Contractors have different risks and exposures from engineers. Contractors maintain operations on the site and have control of the site.  Unless they maintain a construction trailer or have an office at the site, engineers do not have operations at the site that could injure third parties. Therefore, engineers rarely have exposures at the site that the engineer's GL policy would cover, either for the engineer or for the client as additional insured.  Unlike contractors, almost all the engineer's activities at a job site fall under the professional services exclusion.

(5) Additional insured status can backfire resulting in no coverage for either the additional insured or the named insured.  Or the named insured might have to sue the insurance company to obtain coverage under the policy. That happened in the case of Patrick Engineering, Inc. v. Old Republic Gen. Ins. Co.9

In Patrick, an electric utility retained an engineering firm for design services in connection with a project to relocate utility poles. While working on the project, the utility smashed through some underground sewer lines. The town that owned the sewer lines sued the utility saying the utility was negligent.

The engineer's contract with the utility required the engineer to name the utility as an additional insured on the engineer's general liability insurance policy, which it did. When the town sued the utility, the utility sought coverage as an additional insured under the engineer's general liability policy. But the engineer's insurance company denied coverage, citing the professional services exclusion and pointing out that the utility's liability (if any) did not arise out of the engineer's negligence. Unhappy with that result, the utility then sued the engineer for breach of contract for failing to provide contractually required insurance.

Since Professional Liability insurance does not cover breach of contract claims, the engineer had to defend itself against that claim at its own expense. The engineer also sued its GL carrier (again at its own expense) seeking coverage under that policy for the utility's damage to the underground sewer (a problem the engineer did not create).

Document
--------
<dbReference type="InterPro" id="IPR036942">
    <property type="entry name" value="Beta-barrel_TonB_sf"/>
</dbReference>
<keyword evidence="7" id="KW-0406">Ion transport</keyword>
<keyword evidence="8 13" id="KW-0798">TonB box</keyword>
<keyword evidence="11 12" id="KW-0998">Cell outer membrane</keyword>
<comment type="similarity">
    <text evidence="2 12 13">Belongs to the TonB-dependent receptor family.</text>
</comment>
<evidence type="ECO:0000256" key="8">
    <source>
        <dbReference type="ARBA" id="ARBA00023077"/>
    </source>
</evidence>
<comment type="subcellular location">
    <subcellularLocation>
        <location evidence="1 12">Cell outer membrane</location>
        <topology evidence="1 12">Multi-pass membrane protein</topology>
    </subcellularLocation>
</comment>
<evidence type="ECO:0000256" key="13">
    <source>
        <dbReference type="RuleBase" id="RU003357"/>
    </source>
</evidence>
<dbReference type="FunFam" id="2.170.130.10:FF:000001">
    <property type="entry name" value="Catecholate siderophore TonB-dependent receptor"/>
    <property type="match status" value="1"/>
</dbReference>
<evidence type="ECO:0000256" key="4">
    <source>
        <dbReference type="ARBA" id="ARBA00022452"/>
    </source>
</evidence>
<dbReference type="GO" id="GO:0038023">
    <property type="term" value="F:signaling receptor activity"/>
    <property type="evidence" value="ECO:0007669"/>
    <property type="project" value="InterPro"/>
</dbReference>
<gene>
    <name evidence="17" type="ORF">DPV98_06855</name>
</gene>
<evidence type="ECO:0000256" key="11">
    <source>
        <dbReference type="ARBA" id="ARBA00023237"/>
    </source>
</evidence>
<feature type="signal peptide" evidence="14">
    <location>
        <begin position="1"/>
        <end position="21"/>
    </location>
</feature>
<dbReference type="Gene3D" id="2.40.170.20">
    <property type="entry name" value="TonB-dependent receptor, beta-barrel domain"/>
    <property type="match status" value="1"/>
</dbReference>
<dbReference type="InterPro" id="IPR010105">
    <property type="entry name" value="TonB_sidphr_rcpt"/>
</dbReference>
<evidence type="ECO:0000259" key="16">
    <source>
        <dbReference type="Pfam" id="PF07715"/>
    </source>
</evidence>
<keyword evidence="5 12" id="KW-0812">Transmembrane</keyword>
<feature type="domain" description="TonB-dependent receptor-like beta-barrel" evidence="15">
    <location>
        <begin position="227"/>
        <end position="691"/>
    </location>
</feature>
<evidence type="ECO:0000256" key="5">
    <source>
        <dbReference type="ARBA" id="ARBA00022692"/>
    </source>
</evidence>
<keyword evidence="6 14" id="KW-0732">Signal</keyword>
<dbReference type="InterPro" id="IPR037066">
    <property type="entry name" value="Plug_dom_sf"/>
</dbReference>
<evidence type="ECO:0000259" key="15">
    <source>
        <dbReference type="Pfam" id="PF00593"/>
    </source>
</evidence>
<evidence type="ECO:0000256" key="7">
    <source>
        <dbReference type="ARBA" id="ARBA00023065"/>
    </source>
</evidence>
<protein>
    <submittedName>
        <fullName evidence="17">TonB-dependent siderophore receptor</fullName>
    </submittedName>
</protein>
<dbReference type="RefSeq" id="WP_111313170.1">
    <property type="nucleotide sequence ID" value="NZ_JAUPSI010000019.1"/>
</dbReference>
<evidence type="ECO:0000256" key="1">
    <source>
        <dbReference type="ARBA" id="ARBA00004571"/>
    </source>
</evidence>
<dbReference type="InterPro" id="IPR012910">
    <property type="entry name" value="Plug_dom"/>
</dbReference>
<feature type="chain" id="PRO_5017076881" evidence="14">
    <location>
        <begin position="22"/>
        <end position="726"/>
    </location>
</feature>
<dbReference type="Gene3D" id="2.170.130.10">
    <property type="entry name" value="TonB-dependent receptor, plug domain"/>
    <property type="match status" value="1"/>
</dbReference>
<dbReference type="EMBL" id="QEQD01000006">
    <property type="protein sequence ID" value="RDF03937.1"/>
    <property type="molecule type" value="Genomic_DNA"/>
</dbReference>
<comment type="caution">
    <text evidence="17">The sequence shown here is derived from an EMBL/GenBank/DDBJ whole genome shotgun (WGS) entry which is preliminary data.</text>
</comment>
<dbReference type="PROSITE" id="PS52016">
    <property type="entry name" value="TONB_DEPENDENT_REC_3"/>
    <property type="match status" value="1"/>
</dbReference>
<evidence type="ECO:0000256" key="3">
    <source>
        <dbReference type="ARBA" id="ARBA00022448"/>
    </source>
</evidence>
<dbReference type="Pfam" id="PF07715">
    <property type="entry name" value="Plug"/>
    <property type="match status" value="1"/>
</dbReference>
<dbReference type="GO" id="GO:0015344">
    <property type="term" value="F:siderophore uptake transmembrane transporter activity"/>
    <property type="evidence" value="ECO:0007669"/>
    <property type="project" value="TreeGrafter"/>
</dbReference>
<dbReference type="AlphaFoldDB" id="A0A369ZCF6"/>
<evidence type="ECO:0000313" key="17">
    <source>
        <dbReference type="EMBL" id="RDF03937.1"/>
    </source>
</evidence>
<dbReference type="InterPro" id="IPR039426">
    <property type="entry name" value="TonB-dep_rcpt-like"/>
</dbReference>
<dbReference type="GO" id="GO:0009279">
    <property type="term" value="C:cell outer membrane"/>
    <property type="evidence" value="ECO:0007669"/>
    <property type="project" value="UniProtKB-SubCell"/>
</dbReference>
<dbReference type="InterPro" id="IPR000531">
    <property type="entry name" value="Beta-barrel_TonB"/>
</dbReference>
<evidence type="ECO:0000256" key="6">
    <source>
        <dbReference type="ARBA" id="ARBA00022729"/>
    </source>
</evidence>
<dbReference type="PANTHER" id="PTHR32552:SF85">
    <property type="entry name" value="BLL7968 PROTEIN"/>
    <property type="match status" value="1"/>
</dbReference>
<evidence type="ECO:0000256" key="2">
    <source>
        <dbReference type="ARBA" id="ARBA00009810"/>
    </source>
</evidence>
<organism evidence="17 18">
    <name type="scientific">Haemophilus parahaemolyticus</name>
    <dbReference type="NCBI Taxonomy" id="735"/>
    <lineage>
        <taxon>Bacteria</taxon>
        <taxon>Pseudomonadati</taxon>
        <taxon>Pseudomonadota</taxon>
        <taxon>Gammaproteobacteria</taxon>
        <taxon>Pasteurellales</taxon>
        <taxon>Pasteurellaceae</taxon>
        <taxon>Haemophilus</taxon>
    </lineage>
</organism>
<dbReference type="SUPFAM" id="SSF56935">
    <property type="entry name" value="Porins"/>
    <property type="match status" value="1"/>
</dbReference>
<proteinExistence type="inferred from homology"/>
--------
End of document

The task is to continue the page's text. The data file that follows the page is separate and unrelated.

The engineer's additional insured endorsement used the old "arising out of" language to define the extent of additional insured coverage.

Therefore, the court found that any causal connection between the engineer's services and the liability was enough to grant the utility additional insured status under the engineer's GL policy. The court used the policy provision for separation of insureds to apply the professional services exclusion to the engineer but not to the additional insured (utility) for its non-professional negligence. While the engineer ultimately obtained coverage for the utility as an additional insured, under the current, more restrictive definition of who is an insured, the result might be different.

Although the engineer won the battle, it was at considerable expense and with potential long-term consequences for its insurance experience rating. If the utility had not been an additional insured, the only real difference would have been that the utility and its insurance company would have been responsible for the utility's negligent act. The town would still have been made whole, and the engineer would have avoided a lot of attorneys' fees.

The Patrick case is an example of a named insured providing coverage for an exposure it had not intended to cover. Insurance companies have attempted to solve that problem with changes to policy language that requires some negligence by the named insured to extend coverage to the additional insured.